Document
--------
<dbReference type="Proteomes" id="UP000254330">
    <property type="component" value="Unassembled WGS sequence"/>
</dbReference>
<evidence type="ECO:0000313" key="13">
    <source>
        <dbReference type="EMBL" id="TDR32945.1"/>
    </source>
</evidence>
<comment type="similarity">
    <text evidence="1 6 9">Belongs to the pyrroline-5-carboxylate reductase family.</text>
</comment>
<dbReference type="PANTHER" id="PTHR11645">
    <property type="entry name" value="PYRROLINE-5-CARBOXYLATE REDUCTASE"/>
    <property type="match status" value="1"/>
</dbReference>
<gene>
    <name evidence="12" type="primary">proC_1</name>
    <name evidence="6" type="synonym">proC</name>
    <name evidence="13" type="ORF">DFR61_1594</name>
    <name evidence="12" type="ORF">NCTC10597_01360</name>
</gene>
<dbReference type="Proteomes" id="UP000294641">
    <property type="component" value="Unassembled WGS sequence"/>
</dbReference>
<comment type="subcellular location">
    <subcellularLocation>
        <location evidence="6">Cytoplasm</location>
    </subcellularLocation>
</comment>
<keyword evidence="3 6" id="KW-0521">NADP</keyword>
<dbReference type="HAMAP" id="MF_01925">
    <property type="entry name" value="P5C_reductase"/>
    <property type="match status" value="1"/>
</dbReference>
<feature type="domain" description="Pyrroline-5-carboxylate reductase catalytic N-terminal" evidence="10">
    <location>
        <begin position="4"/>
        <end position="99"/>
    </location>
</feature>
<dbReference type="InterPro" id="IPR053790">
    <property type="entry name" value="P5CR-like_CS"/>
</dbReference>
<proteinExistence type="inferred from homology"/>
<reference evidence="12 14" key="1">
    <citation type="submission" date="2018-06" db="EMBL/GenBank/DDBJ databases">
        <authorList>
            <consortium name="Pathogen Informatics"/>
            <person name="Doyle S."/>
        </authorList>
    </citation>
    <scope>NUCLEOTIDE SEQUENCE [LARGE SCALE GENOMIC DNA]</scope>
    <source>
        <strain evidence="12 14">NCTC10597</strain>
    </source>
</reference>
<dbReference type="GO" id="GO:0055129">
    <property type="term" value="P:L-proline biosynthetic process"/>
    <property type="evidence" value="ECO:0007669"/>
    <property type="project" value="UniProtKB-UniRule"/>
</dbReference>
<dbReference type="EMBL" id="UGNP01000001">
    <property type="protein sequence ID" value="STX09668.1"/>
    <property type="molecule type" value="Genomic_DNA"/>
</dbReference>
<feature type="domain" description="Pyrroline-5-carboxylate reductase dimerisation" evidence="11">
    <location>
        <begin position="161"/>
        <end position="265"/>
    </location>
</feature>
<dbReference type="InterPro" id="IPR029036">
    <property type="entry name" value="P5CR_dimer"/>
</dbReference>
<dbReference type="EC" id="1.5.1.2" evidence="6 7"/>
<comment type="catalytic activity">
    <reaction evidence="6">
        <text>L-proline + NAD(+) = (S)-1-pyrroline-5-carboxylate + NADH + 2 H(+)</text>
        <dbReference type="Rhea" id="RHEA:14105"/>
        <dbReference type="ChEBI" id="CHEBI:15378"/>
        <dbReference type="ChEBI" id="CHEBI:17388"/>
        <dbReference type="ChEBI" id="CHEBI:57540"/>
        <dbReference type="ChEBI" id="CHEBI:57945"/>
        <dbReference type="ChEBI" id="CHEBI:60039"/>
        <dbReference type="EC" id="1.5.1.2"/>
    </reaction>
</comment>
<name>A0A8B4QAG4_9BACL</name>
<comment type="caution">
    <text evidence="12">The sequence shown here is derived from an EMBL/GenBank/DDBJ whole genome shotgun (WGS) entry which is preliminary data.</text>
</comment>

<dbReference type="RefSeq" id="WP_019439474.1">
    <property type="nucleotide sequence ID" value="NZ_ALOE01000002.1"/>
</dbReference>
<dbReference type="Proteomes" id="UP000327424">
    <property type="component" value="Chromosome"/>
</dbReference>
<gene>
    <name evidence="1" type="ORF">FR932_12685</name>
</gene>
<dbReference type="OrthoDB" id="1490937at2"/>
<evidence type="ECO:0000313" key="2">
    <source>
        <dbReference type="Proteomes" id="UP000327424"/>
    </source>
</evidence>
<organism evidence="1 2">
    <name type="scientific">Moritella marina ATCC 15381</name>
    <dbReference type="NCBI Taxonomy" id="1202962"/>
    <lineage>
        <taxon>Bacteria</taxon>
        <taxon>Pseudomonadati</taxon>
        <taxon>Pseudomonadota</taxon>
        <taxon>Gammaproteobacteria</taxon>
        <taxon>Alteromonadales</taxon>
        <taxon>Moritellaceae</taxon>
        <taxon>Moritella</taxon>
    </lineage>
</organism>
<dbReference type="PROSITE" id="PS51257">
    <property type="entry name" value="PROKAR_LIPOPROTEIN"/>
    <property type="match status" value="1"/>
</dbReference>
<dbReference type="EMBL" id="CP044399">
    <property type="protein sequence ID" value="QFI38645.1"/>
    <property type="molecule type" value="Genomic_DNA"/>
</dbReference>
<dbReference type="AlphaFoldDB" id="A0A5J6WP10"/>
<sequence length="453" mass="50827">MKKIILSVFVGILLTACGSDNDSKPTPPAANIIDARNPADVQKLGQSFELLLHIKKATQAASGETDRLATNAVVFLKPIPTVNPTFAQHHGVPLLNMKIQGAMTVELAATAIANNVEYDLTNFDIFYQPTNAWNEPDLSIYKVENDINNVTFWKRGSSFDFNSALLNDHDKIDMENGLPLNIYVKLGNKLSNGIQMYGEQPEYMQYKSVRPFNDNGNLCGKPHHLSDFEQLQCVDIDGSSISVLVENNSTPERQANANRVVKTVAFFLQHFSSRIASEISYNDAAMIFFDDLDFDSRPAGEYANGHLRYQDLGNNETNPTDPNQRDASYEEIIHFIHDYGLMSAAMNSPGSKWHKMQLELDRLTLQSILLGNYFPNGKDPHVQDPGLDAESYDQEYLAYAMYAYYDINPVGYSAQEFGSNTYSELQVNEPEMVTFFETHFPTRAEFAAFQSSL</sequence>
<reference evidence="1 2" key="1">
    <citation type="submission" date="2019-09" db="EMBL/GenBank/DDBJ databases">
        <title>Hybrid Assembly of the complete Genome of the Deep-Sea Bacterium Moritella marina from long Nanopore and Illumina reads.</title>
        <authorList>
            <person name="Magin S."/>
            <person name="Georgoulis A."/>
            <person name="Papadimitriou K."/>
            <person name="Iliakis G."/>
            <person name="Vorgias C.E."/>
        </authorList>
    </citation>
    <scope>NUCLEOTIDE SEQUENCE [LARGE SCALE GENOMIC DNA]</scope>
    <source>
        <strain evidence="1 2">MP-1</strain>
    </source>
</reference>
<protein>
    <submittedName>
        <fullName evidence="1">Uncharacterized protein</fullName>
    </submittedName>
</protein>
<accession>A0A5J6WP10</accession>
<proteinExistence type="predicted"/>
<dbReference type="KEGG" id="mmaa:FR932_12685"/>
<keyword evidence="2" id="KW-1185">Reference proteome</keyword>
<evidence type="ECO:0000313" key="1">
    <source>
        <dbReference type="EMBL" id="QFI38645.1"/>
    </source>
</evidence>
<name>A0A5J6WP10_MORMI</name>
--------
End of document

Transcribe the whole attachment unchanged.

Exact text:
<dbReference type="Proteomes" id="UP000254330">
    <property type="component" value="Unassembled WGS sequence"/>
</dbReference>
<evidence type="ECO:0000313" key="13">
    <source>
        <dbReference type="EMBL" id="TDR32945.1"/>
    </source>
</evidence>
<comment type="similarity">
    <text evidence="1 6 9">Belongs to the pyrroline-5-carboxylate reductase family.</text>
</comment>
<dbReference type="PANTHER" id="PTHR11645">
    <property type="entry name" value="PYRROLINE-5-CARBOXYLATE REDUCTASE"/>
    <property type="match status" value="1"/>
</dbReference>
<gene>
    <name evidence="12" type="primary">proC_1</name>
    <name evidence="6" type="synonym">proC</name>
    <name evidence="13" type="ORF">DFR61_1594</name>
    <name evidence="12" type="ORF">NCTC10597_01360</name>
</gene>
<dbReference type="Proteomes" id="UP000294641">
    <property type="component" value="Unassembled WGS sequence"/>
</dbReference>
<comment type="subcellular location">
    <subcellularLocation>
        <location evidence="6">Cytoplasm</location>
    </subcellularLocation>
</comment>
<keyword evidence="3 6" id="KW-0521">NADP</keyword>
<dbReference type="HAMAP" id="MF_01925">
    <property type="entry name" value="P5C_reductase"/>
    <property type="match status" value="1"/>
</dbReference>
<feature type="domain" description="Pyrroline-5-carboxylate reductase catalytic N-terminal" evidence="10">
    <location>
        <begin position="4"/>
        <end position="99"/>
    </location>
</feature>
<dbReference type="InterPro" id="IPR053790">
    <property type="entry name" value="P5CR-like_CS"/>
</dbReference>
<proteinExistence type="inferred from homology"/>
<reference evidence="12 14" key="1">
    <citation type="submission" date="2018-06" db="EMBL/GenBank/DDBJ databases">
        <authorList>
            <consortium name="Pathogen Informatics"/>
            <person name="Doyle S."/>
        </authorList>
    </citation>
    <scope>NUCLEOTIDE SEQUENCE [LARGE SCALE GENOMIC DNA]</scope>
    <source>
        <strain evidence="12 14">NCTC10597</strain>
    </source>
</reference>
<dbReference type="GO" id="GO:0055129">
    <property type="term" value="P:L-proline biosynthetic process"/>
    <property type="evidence" value="ECO:0007669"/>
    <property type="project" value="UniProtKB-UniRule"/>
</dbReference>
<dbReference type="EMBL" id="UGNP01000001">
    <property type="protein sequence ID" value="STX09668.1"/>
    <property type="molecule type" value="Genomic_DNA"/>
</dbReference>
<feature type="domain" description="Pyrroline-5-carboxylate reductase dimerisation" evidence="11">
    <location>
        <begin position="161"/>
        <end position="265"/>
    </location>
</feature>
<dbReference type="InterPro" id="IPR029036">
    <property type="entry name" value="P5CR_dimer"/>
</dbReference>
<dbReference type="EC" id="1.5.1.2" evidence="6 7"/>
<comment type="catalytic activity">
    <reaction evidence="6">
        <text>L-proline + NAD(+) = (S)-1-pyrroline-5-carboxylate + NADH + 2 H(+)</text>
        <dbReference type="Rhea" id="RHEA:14105"/>
        <dbReference type="ChEBI" id="CHEBI:15378"/>
        <dbReference type="ChEBI" id="CHEBI:17388"/>
        <dbReference type="ChEBI" id="CHEBI:57540"/>
        <dbReference type="ChEBI" id="CHEBI:57945"/>
        <dbReference type="ChEBI" id="CHEBI:60039"/>
        <dbReference type="EC" id="1.5.1.2"/>
    </reaction>
</comment>
<name>A0A8B4QAG4_9BACL</name>
<comment type="caution">
    <text evidence="12">The sequence shown here is derived from an EMBL/GenBank/DDBJ whole genome shotgun (WGS) entry which is preliminary data.</text>
</comment>

<dbReference type="RefSeq" id="WP_019439474.1">
    <property type="nucleotide sequence ID" value="NZ_ALOE01000002.1"/>
</dbReference>
<dbReference type="Proteomes" id="UP000327424">
    <property type="component" value="Chromosome"/>
</dbReference>
<gene>
    <name evidence="1" type="ORF">FR932_12685</name>
</gene>
<dbReference type="OrthoDB" id="1490937at2"/>
<evidence type="ECO:0000313" key="2">
    <source>
        <dbReference type="Proteomes" id="UP000327424"/>
    </source>
</evidence>
<organism evidence="1 2">
    <name type="scientific">Moritella marina ATCC 15381</name>
    <dbReference type="NCBI Taxonomy" id="1202962"/>
    <lineage>
        <taxon>Bacteria</taxon>
        <taxon>Pseudomonadati</taxon>
        <taxon>Pseudomonadota</taxon>
        <taxon>Gammaproteobacteria</taxon>
        <taxon>Alteromonadales</taxon>
        <taxon>Moritellaceae</taxon>
        <taxon>Moritella</taxon>
    </lineage>
</organism>
<dbReference type="PROSITE" id="PS51257">
    <property type="entry name" value="PROKAR_LIPOPROTEIN"/>
    <property type="match status" value="1"/>
</dbReference>
<dbReference type="EMBL" id="CP044399">
    <property type="protein sequence ID" value="QFI38645.1"/>
    <property type="molecule type" value="Genomic_DNA"/>
</dbReference>
<dbReference type="AlphaFoldDB" id="A0A5J6WP10"/>
<sequence length="453" mass="50827">MKKIILSVFVGILLTACGSDNDSKPTPPAANIIDARNPADVQKLGQSFELLLHIKKATQAASGETDRLATNAVVFLKPIPTVNPTFAQHHGVPLLNMKIQGAMTVELAATAIANNVEYDLTNFDIFYQPTNAWNEPDLSIYKVENDINNVTFWKRGSSFDFNSALLNDHDKIDMENGLPLNIYVKLGNKLSNGIQMYGEQPEYMQYKSVRPFNDNGNLCGKPHHLSDFEQLQCVDIDGSSISVLVENNSTPERQANANRVVKTVAFFLQHFSSRIASEISYNDAAMIFFDDLDFDSRPAGEYANGHLRYQDLGNNETNPTDPNQRDASYEEIIHFIHDYGLMSAAMNSPGSKWHKMQLELDRLTLQSILLGNYFPNGKDPHVQDPGLDAESYDQEYLAYAMYAYYDINPVGYSAQEFGSNTYSELQVNEPEMVTFFETHFPTRAEFAAFQSSL</sequence>
<reference evidence="1 2" key="1">
    <citation type="submission" date="2019-09" db="EMBL/GenBank/DDBJ databases">
        <title>Hybrid Assembly of the complete Genome of the Deep-Sea Bacterium Moritella marina from long Nanopore and Illumina reads.</title>
        <authorList>
            <person name="Magin S."/>
            <person name="Georgoulis A."/>
            <person name="Papadimitriou K."/>
            <person name="Iliakis G."/>
            <person name="Vorgias C.E."/>
        </authorList>
    </citation>
    <scope>NUCLEOTIDE SEQUENCE [LARGE SCALE GENOMIC DNA]</scope>
    <source>
        <strain evidence="1 2">MP-1</strain>
    </source>
</reference>
<protein>
    <submittedName>
        <fullName evidence="1">Uncharacterized protein</fullName>
    </submittedName>
</protein>
<accession>A0A5J6WP10</accession>
<proteinExistence type="predicted"/>
<dbReference type="KEGG" id="mmaa:FR932_12685"/>
<keyword evidence="2" id="KW-1185">Reference proteome</keyword>
<evidence type="ECO:0000313" key="1">
    <source>
        <dbReference type="EMBL" id="QFI38645.1"/>
    </source>
</evidence>
<name>A0A5J6WP10_MORMI</name>